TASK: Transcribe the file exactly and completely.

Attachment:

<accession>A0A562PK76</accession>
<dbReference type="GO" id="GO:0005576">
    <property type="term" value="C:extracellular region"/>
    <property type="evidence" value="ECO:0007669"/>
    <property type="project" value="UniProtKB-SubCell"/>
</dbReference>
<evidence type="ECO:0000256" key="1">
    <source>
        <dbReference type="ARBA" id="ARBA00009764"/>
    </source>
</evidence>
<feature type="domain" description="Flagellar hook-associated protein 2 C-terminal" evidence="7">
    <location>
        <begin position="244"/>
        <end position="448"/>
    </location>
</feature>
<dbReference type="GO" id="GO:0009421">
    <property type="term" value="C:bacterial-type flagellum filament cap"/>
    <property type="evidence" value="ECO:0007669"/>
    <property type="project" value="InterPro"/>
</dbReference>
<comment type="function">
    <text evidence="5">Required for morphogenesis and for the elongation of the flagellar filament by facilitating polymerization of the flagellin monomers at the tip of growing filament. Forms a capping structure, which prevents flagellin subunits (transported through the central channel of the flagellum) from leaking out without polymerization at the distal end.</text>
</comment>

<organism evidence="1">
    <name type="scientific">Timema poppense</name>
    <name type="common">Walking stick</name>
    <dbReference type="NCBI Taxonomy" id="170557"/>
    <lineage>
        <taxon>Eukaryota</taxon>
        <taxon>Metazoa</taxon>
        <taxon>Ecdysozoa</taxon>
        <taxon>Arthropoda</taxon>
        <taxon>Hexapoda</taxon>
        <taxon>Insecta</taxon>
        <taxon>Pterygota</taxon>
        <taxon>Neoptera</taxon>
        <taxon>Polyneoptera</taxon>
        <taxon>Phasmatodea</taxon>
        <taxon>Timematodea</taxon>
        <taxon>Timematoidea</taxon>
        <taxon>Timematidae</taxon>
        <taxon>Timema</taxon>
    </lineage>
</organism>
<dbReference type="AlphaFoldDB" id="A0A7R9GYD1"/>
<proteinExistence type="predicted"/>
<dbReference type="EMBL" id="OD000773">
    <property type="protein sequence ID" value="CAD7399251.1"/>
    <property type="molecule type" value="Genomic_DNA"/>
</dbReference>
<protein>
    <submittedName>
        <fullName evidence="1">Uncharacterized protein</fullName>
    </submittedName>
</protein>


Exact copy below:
<accession>A0A562PK76</accession>
<dbReference type="GO" id="GO:0005576">
    <property type="term" value="C:extracellular region"/>
    <property type="evidence" value="ECO:0007669"/>
    <property type="project" value="UniProtKB-SubCell"/>
</dbReference>
<evidence type="ECO:0000256" key="1">
    <source>
        <dbReference type="ARBA" id="ARBA00009764"/>
    </source>
</evidence>
<feature type="domain" description="Flagellar hook-associated protein 2 C-terminal" evidence="7">
    <location>
        <begin position="244"/>
        <end position="448"/>
    </location>
</feature>
<dbReference type="GO" id="GO:0009421">
    <property type="term" value="C:bacterial-type flagellum filament cap"/>
    <property type="evidence" value="ECO:0007669"/>
    <property type="project" value="InterPro"/>
</dbReference>
<comment type="function">
    <text evidence="5">Required for morphogenesis and for the elongation of the flagellar filament by facilitating polymerization of the flagellin monomers at the tip of growing filament. Forms a capping structure, which prevents flagellin subunits (transported through the central channel of the flagellum) from leaking out without polymerization at the distal end.</text>
</comment>

<organism evidence="1">
    <name type="scientific">Timema poppense</name>
    <name type="common">Walking stick</name>
    <dbReference type="NCBI Taxonomy" id="170557"/>
    <lineage>
        <taxon>Eukaryota</taxon>
        <taxon>Metazoa</taxon>
        <taxon>Ecdysozoa</taxon>
        <taxon>Arthropoda</taxon>
        <taxon>Hexapoda</taxon>
        <taxon>Insecta</taxon>
        <taxon>Pterygota</taxon>
        <taxon>Neoptera</taxon>
        <taxon>Polyneoptera</taxon>
        <taxon>Phasmatodea</taxon>
        <taxon>Timematodea</taxon>
        <taxon>Timematoidea</taxon>
        <taxon>Timematidae</taxon>
        <taxon>Timema</taxon>
    </lineage>
</organism>
<dbReference type="AlphaFoldDB" id="A0A7R9GYD1"/>
<proteinExistence type="predicted"/>
<dbReference type="EMBL" id="OD000773">
    <property type="protein sequence ID" value="CAD7399251.1"/>
    <property type="molecule type" value="Genomic_DNA"/>
</dbReference>
<protein>
    <submittedName>
        <fullName evidence="1">Uncharacterized protein</fullName>
    </submittedName>
</protein>